The microbiota-gut-brain axis in social anxiety disorder

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Butler, Mary I.
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University College Cork
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The past decade has seen huge interest in the role of microbiota-gut-brain (MGB) axis in psychiatric disorders. Significant preclinical efforts have been made to elucidate the role of the gut microbiome in the stress response, and there is an ever-growing body of evidence demonstrating the effect of gut microbiome modulation on behaviour in various animal models of anxiety and depression. Additionally, studies in healthy human volunteers have generated hope that microbiome-based interventions may improve mood and anxiety symptoms. Despite this, the MGB axis remains largely unexplored in patients with clinical anxiety disorders, such as social anxiety disorder (SAD). Indeed, investigation of the neurobiological basis of this and other clinical anxiety conditions is limited, and these disorders remain poorly understood. To this end, we hypothesized that the gut microbiota would be altered in those with SAD, and that gut barrier dysfunction would be evident. We proposed that physiological systems of relevance in MGB communication, including neuroendocrine, immune, and tryptophan-kynurenine pathways would show differences compared to controls. In this thesis, we demonstrate that the gut microbiome is compositionally and functionally altered in patients with SAD, and that this patient group have compromised intestinal permeability. We demonstrate that SAD is associated with differences in various systems involved in MGB communication. We report elevated kynurenic acid (KYNA) levels and an increased KYNA/Kynurenine ratio in our patient group. Additionally, SAD patients show lower levels of the anti-inflammatory cytokine, interleukin-10, along with various neuroendocrine alterations including lower oxytocin levels and differences in the cortisol awakening response, chronic cortisol concentrations and morning salivary alpha amylase levels. Taken together, our results raise the possibility that the MGB axis may represent an important aetiological node and potential therapeutic target for this early-onset, chronic disorder. Our work supports the need for larger, longitudinal studies to further explore the role of the MGB axis in clinical anxiety disorders. In addition, we report on a longitudinal study assessing the impact of a dietary change involving the consumption of unpasteurised dairy, on the gut microbiome of healthy volunteers. We demonstrate that intake of unpasteurised dairy is associated with significant increases in Lactobacillus, a psychobiotic bacterial genus which is recognised as having anxiolytic and antidepressant effects. This work supports the possibility that dietary change may have therapeutic potential in psychiatric conditions.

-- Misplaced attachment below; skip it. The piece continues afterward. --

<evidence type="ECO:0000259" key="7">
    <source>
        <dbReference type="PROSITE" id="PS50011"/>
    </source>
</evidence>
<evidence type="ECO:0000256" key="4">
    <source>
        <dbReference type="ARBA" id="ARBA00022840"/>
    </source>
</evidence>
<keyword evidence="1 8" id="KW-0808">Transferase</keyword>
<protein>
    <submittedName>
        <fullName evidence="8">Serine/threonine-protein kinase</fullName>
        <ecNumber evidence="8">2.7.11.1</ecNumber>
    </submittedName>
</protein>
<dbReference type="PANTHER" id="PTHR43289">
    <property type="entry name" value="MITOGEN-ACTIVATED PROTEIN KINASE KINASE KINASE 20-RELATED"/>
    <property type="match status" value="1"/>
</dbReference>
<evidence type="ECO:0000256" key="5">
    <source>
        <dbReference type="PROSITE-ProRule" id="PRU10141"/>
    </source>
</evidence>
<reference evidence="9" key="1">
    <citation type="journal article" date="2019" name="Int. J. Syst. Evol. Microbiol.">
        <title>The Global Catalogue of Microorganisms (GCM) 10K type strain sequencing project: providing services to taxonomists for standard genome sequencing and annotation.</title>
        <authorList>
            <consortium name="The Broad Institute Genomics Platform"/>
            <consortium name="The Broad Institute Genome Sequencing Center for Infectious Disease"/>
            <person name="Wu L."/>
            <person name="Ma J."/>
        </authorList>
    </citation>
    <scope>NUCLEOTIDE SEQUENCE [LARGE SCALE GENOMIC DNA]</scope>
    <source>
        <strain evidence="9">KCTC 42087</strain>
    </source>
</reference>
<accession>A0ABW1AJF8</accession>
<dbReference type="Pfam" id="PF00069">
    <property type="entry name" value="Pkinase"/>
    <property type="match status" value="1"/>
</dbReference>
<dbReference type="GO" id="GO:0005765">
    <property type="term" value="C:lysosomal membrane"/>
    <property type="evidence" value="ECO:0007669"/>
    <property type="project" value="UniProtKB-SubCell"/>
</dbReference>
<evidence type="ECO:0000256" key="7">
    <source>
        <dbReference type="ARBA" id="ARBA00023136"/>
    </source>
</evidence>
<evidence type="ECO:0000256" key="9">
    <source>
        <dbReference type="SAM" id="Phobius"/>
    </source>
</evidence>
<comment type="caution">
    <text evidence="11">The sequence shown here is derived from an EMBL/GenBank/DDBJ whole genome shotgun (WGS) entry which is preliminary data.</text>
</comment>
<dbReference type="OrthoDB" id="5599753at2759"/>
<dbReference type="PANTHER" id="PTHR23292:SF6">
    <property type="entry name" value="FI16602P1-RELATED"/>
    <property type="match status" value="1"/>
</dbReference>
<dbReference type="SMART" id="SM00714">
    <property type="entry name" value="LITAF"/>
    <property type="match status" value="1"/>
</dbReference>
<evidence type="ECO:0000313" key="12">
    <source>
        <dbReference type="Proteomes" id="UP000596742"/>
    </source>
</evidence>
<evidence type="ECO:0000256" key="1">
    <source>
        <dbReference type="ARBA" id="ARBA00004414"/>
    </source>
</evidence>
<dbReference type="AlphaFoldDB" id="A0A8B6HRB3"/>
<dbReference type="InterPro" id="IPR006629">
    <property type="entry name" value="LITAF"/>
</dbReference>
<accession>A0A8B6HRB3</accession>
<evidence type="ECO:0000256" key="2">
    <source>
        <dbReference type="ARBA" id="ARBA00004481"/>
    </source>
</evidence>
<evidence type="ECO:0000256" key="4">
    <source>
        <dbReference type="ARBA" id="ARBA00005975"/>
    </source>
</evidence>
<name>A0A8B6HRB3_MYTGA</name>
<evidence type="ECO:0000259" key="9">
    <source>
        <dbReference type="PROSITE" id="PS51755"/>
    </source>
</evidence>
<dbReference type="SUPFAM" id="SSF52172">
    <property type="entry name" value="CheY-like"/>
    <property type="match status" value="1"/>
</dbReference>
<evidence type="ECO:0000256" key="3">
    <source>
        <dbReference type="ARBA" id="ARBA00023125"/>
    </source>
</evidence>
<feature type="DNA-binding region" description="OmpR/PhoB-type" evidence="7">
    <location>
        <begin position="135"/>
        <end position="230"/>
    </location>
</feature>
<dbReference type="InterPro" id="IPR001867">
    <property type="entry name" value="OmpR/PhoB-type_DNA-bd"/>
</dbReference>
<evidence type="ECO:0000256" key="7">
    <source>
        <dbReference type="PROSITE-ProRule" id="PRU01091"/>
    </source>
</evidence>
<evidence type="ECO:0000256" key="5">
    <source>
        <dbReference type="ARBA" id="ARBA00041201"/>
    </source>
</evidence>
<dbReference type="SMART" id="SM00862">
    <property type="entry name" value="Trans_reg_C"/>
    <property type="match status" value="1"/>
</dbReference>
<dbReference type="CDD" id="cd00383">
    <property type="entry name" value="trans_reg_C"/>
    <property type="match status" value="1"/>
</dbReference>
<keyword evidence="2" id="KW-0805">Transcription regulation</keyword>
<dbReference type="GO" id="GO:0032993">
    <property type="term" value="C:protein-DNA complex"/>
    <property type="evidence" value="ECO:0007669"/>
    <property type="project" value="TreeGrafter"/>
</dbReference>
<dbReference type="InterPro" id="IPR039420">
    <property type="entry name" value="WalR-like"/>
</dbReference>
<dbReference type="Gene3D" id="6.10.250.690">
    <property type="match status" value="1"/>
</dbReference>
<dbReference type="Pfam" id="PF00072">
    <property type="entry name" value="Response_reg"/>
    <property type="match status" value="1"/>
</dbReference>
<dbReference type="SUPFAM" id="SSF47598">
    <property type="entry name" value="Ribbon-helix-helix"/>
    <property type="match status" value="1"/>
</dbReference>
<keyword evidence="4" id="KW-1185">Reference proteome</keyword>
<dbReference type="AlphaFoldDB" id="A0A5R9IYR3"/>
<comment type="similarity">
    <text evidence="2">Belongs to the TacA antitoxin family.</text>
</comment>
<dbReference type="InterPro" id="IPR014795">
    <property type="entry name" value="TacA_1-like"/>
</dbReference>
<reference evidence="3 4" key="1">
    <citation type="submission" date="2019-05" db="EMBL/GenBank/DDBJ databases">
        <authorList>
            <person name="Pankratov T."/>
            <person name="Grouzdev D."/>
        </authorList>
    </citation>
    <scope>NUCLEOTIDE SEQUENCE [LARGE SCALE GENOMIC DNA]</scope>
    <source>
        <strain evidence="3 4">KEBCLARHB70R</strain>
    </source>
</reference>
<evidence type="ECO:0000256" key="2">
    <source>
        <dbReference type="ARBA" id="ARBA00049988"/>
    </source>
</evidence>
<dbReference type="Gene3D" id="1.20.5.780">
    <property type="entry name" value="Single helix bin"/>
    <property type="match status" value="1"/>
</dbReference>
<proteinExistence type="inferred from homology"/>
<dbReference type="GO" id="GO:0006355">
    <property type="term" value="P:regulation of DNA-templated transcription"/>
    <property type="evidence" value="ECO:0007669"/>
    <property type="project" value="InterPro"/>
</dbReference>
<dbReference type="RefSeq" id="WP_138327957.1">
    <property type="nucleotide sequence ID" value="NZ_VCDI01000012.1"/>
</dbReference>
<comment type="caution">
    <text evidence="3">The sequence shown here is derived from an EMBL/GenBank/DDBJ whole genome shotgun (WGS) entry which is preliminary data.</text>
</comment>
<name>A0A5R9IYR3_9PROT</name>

Microbiota-gut-brain axis , Gut microbiome , Social anxiety disorder
Butler, M. I. 2021. The microbiota-gut-brain axis in social anxiety disorder. PhD Thesis, University College Cork.